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Guest patrickdengler

I was wondering if the w3schools site's web page regardidng browser usage statistics is correct? Or perhaps it's for a particular region and I am not seeing that?

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Anyone demoed IE9 yet. I haven't been impressed so far.

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IMO opinion, version 9 brought IE up to the minimum level of what a browser should be. They'll need a second gigantic leap to make it anything close to "exceptional".

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Anyone demoed IE9 yet. I haven't been impressed so far.
Considering IE's history, I am. Can't wait for the final version :) . With the exception of MathML and Web Workers, I'm having a hard time thinking of (stable enough) stuff they're missing.

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I haven't examined it as far as a developer would as yet so more as a user. So far I've only looked at the interface and I will admit it has been made cleaner. I'm still green in the web development field as far as finished projects go but I would love to hear from you guys especially if you have generated any HTML5 content.

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So far I've only looked at the interface and I will admit it has been made cleaner.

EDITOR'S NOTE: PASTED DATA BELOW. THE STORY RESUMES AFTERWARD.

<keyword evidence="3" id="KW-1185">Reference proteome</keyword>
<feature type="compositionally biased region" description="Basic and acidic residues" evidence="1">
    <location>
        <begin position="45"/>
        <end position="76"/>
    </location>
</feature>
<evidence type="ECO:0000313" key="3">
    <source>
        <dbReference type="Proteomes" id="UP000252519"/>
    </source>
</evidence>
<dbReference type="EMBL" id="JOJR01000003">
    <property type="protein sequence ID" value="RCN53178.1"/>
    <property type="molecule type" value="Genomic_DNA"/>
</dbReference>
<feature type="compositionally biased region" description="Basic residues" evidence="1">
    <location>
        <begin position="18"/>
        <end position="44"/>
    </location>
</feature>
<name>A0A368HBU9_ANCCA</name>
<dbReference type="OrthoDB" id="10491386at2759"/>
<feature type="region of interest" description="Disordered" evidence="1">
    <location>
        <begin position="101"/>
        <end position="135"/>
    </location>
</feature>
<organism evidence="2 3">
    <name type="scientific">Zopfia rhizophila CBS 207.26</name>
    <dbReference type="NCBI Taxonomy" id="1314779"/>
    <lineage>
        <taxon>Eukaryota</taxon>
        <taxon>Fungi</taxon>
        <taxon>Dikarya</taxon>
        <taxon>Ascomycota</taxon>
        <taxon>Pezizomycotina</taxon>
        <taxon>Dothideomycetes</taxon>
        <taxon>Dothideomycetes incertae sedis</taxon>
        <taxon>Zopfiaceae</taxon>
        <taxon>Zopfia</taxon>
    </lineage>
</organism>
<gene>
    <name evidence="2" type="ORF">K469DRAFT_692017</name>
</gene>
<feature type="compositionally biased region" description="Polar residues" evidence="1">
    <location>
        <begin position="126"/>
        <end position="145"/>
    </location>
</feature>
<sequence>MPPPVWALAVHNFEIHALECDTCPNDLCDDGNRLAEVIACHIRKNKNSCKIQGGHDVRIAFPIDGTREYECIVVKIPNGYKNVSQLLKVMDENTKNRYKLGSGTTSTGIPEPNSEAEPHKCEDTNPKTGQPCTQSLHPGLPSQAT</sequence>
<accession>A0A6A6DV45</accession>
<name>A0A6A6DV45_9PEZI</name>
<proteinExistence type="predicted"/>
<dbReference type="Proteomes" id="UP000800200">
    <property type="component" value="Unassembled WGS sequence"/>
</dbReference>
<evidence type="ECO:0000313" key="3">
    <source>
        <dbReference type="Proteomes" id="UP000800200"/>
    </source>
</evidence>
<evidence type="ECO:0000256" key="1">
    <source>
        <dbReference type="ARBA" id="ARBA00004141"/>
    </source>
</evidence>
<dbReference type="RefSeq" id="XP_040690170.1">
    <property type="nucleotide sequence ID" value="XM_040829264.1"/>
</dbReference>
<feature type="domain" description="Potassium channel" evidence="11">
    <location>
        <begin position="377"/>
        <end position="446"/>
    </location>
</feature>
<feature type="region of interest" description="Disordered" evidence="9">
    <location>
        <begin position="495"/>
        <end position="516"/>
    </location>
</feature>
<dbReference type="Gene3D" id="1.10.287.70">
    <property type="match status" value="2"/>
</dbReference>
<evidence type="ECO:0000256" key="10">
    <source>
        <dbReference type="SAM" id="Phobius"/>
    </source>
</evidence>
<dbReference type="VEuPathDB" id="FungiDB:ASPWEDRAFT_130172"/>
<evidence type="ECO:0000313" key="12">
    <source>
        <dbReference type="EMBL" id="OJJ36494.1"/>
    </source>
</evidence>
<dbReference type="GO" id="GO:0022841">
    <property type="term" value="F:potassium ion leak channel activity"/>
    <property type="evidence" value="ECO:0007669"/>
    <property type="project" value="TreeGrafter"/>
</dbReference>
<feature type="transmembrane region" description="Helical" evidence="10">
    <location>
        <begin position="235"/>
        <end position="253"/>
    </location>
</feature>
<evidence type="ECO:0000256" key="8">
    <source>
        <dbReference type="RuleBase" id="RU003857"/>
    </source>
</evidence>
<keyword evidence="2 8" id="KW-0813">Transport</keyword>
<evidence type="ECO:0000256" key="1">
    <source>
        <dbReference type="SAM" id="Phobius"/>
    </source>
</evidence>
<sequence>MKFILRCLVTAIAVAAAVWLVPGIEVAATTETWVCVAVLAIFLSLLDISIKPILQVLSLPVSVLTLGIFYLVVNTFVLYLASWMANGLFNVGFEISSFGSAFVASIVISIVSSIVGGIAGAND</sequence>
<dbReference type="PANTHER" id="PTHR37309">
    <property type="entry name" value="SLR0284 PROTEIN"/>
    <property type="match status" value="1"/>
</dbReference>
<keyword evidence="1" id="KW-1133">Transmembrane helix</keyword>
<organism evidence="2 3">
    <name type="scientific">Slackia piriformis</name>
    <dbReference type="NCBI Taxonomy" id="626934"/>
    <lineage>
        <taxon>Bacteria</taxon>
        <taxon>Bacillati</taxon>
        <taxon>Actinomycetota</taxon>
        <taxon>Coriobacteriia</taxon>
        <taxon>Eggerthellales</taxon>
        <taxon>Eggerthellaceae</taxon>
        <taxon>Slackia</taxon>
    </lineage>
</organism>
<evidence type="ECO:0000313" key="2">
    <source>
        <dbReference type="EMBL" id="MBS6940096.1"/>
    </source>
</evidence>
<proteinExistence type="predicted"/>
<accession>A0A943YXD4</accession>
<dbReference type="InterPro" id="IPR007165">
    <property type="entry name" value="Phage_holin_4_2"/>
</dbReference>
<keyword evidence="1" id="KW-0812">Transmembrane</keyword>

They made it look more like Opera, which is obviously becoming the future interface style for web browsers. :) On the HTML5 side of things, IE9 is the first in that family to support canvas. Here's a link to a list of features it supports. Just reading that list reminded me of/revealed many cool features of HTML5 (really JS, for the most part). AJAX history traversal...Geolocation API...Cross Document Messaging..inline SVG...bring it on!

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They made it look more like Opera, which is obviously becoming the future interface style for web browsers. :) On the HTML5 side of things, IE9 is the first in that family to support canvas. Here's a link to a list of features it supports. Just reading that list reminded me of/revealed many cool features of HTML5 (really JS, for the most part). AJAX history traversal...Geolocation API...Cross Document Messaging..inline SVG...bring it on!
Yeah I'm excited about the canvas and the geo-location api too, I must admit. Year of the developer!
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It's just another way to do it. As the most recent article on my blog demonstrated, there are APIs available that do it all behind that scenes with PHP. Three disadvantages of the HTML5 GeoLocation API:1. Javascript must be enabled for it to work. 2. It can only work in supportive browsers.3. It requires the user's consent (as the spec states)Nonetheless, is a cool feature.

Edited by Fmdpa

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Yeah a lookup on an ip is pretty simple but the potential to integrate a map more deeper with a web site (say a map that multiple visitors can interact with at the same time for example) through Javascript and HTML is what attracts me. I know there are different map apis out there but I prefer things when they are standard, it saves me a lot of time spent on research and learning.Good links on your site though I'm bookmarking them.

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I know there are different map apis out there but I prefer things when they are standard, it saves me a lot of time spent on research and learning.
I definitely agree with you there! I try to avoid APIs myself unless there is absolutely no way to do the same thing in "standard code" easily.
Good links on your site though I'm bookmarking them.